Although it’s not the most talked-about aspect of buying a home, escrow is nonetheless a vital component of a successful transaction.
Escrow is an arrangement in which a neutral third party holds onto funds and key documents involved in a home sale, and then distributes them according to the agreement between the buyers and sellers. The Escrow period begins when a seller accepts a buyer’s offer, and ends at the closing table.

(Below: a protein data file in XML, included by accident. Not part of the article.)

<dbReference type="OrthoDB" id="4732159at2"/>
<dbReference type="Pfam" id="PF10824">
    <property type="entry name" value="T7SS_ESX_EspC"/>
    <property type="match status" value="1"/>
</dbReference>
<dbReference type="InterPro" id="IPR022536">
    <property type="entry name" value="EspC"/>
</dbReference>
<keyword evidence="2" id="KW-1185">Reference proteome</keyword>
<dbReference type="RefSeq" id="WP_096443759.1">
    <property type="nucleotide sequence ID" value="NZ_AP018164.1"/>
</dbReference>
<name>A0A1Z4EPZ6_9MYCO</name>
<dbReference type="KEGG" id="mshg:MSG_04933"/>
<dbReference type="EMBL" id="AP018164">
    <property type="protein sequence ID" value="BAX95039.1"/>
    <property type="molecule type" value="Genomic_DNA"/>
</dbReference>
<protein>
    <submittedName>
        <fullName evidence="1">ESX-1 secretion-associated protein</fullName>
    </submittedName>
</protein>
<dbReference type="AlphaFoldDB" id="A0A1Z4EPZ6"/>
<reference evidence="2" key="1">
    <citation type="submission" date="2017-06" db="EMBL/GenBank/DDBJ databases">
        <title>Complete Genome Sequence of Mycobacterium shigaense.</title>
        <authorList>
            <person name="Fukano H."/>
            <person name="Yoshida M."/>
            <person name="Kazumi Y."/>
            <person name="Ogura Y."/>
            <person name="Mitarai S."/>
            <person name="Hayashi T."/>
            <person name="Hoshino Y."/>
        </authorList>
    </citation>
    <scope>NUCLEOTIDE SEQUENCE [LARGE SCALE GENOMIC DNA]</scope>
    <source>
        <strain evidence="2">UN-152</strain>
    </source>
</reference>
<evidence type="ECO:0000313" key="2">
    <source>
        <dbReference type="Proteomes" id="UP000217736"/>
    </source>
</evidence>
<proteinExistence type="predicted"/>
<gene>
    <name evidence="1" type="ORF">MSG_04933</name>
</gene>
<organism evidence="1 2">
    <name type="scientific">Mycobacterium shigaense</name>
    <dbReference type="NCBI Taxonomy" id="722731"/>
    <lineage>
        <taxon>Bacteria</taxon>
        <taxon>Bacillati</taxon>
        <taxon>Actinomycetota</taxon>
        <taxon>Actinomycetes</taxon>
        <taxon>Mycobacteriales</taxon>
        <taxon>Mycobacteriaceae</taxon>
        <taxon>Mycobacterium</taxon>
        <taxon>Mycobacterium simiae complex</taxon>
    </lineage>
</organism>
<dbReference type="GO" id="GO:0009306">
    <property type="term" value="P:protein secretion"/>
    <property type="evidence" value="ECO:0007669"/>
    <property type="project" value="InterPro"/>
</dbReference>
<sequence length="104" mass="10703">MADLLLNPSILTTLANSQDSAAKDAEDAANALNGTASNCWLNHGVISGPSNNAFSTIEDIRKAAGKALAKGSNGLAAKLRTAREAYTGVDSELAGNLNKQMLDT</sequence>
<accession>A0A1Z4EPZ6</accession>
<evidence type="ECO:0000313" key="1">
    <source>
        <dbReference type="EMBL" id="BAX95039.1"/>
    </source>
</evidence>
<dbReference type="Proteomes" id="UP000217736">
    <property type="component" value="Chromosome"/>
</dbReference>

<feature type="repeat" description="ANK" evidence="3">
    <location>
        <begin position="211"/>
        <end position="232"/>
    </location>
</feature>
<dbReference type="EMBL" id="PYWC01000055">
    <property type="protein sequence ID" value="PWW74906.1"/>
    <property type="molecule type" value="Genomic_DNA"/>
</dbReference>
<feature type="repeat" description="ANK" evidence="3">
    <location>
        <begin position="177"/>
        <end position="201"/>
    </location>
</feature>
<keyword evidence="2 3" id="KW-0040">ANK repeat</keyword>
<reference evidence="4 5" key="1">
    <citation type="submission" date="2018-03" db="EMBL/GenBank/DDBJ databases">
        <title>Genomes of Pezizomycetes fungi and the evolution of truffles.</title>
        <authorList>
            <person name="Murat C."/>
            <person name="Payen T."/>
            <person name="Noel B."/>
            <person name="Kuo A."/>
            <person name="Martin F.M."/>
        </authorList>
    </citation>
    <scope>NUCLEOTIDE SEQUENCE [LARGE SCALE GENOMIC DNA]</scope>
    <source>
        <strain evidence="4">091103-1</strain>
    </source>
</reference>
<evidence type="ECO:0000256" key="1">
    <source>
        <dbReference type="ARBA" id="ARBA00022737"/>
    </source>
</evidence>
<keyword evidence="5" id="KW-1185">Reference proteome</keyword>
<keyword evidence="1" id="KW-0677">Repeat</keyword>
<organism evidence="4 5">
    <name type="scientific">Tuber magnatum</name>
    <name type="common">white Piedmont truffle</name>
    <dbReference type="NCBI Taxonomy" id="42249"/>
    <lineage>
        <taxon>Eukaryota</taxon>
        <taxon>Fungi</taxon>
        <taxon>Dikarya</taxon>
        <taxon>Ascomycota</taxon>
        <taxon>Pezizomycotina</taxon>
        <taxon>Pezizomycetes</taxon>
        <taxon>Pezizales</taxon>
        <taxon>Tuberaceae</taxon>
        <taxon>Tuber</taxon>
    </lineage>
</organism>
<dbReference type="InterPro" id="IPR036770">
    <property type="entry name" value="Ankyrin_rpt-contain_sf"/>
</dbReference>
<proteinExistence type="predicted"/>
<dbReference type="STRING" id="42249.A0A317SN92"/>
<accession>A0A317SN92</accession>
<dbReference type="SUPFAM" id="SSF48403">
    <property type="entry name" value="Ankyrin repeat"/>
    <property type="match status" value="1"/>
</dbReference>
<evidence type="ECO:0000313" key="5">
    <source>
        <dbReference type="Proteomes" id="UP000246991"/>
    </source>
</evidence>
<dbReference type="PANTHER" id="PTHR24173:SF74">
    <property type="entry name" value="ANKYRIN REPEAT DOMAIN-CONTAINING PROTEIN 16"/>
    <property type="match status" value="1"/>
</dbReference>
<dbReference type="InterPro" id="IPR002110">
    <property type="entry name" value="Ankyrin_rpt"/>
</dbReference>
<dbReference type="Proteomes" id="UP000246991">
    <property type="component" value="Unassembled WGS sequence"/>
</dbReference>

Purchasing a house isn’t like buying shoes; there’s a lot of money involved, a lot of steps to manage, and a lot at stake. So the buyers and sellers don’t exchange money and documents directly with one another. They do it through the escrow account.
Escrow ensures accountability. Buyers want to be sure all contingencies are met (inspection, title report, secured mortgage, etc.) before the sellers cash any checks. Sellers want to make sure they receive funds before they hand over the deed.
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